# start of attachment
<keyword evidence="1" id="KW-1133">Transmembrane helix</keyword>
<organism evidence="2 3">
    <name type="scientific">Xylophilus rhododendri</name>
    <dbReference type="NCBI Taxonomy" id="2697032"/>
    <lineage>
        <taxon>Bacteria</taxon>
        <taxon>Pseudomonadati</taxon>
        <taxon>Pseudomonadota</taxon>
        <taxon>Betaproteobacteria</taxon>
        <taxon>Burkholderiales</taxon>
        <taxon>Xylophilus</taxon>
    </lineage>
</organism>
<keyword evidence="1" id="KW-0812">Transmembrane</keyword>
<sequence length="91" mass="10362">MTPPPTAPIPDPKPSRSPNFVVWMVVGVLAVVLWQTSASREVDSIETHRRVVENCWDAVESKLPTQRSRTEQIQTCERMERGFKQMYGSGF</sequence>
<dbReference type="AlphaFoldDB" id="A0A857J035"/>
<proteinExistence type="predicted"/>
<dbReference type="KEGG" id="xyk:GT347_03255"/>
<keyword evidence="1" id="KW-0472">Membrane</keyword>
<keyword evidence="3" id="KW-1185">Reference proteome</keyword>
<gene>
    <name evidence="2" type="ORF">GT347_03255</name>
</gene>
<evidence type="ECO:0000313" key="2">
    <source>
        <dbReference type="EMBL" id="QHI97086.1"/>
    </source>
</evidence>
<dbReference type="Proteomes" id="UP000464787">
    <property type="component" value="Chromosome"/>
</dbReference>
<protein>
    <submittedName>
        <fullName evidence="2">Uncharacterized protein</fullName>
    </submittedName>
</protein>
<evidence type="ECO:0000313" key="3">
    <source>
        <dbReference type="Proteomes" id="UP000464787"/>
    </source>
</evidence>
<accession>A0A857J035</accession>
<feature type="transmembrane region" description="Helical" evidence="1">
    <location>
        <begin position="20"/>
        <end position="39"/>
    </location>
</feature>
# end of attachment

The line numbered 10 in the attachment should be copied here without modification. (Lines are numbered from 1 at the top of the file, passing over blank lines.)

        <taxon>Burkholderiales</taxon>